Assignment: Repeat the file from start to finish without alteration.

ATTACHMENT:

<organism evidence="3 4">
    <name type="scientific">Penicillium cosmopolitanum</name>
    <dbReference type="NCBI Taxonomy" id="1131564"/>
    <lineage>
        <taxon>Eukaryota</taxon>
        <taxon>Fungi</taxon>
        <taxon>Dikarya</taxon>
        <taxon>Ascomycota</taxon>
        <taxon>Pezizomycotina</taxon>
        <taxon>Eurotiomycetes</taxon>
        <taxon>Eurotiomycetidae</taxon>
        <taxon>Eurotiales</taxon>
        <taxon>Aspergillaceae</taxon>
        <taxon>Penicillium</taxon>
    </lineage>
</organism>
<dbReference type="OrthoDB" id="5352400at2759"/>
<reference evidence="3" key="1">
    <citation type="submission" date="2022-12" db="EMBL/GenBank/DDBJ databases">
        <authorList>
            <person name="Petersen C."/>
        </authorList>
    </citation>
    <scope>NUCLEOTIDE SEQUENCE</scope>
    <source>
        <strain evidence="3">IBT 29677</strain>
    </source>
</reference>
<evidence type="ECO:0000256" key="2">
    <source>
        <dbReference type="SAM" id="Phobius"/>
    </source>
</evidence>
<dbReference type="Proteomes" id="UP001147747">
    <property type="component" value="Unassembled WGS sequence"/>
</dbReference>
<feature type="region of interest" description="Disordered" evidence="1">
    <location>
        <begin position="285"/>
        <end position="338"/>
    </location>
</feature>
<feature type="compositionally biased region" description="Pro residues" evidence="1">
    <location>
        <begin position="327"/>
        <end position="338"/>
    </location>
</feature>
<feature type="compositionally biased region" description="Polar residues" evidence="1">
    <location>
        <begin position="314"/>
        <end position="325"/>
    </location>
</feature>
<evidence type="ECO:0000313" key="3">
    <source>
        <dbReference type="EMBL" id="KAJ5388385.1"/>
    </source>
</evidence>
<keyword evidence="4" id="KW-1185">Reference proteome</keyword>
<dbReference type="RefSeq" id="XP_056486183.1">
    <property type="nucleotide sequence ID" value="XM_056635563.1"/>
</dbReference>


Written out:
<organism evidence="3 4">
    <name type="scientific">Penicillium cosmopolitanum</name>
    <dbReference type="NCBI Taxonomy" id="1131564"/>
    <lineage>
        <taxon>Eukaryota</taxon>
        <taxon>Fungi</taxon>
        <taxon>Dikarya</taxon>
        <taxon>Ascomycota</taxon>
        <taxon>Pezizomycotina</taxon>
        <taxon>Eurotiomycetes</taxon>
        <taxon>Eurotiomycetidae</taxon>
        <taxon>Eurotiales</taxon>
        <taxon>Aspergillaceae</taxon>
        <taxon>Penicillium</taxon>
    </lineage>
</organism>
<dbReference type="OrthoDB" id="5352400at2759"/>
<reference evidence="3" key="1">
    <citation type="submission" date="2022-12" db="EMBL/GenBank/DDBJ databases">
        <authorList>
            <person name="Petersen C."/>
        </authorList>
    </citation>
    <scope>NUCLEOTIDE SEQUENCE</scope>
    <source>
        <strain evidence="3">IBT 29677</strain>
    </source>
</reference>
<evidence type="ECO:0000256" key="2">
    <source>
        <dbReference type="SAM" id="Phobius"/>
    </source>
</evidence>
<dbReference type="Proteomes" id="UP001147747">
    <property type="component" value="Unassembled WGS sequence"/>
</dbReference>
<feature type="region of interest" description="Disordered" evidence="1">
    <location>
        <begin position="285"/>
        <end position="338"/>
    </location>
</feature>
<feature type="compositionally biased region" description="Pro residues" evidence="1">
    <location>
        <begin position="327"/>
        <end position="338"/>
    </location>
</feature>
<feature type="compositionally biased region" description="Polar residues" evidence="1">
    <location>
        <begin position="314"/>
        <end position="325"/>
    </location>
</feature>
<evidence type="ECO:0000313" key="3">
    <source>
        <dbReference type="EMBL" id="KAJ5388385.1"/>
    </source>
</evidence>
<keyword evidence="4" id="KW-1185">Reference proteome</keyword>
<dbReference type="RefSeq" id="XP_056486183.1">
    <property type="nucleotide sequence ID" value="XM_056635563.1"/>
</dbReference>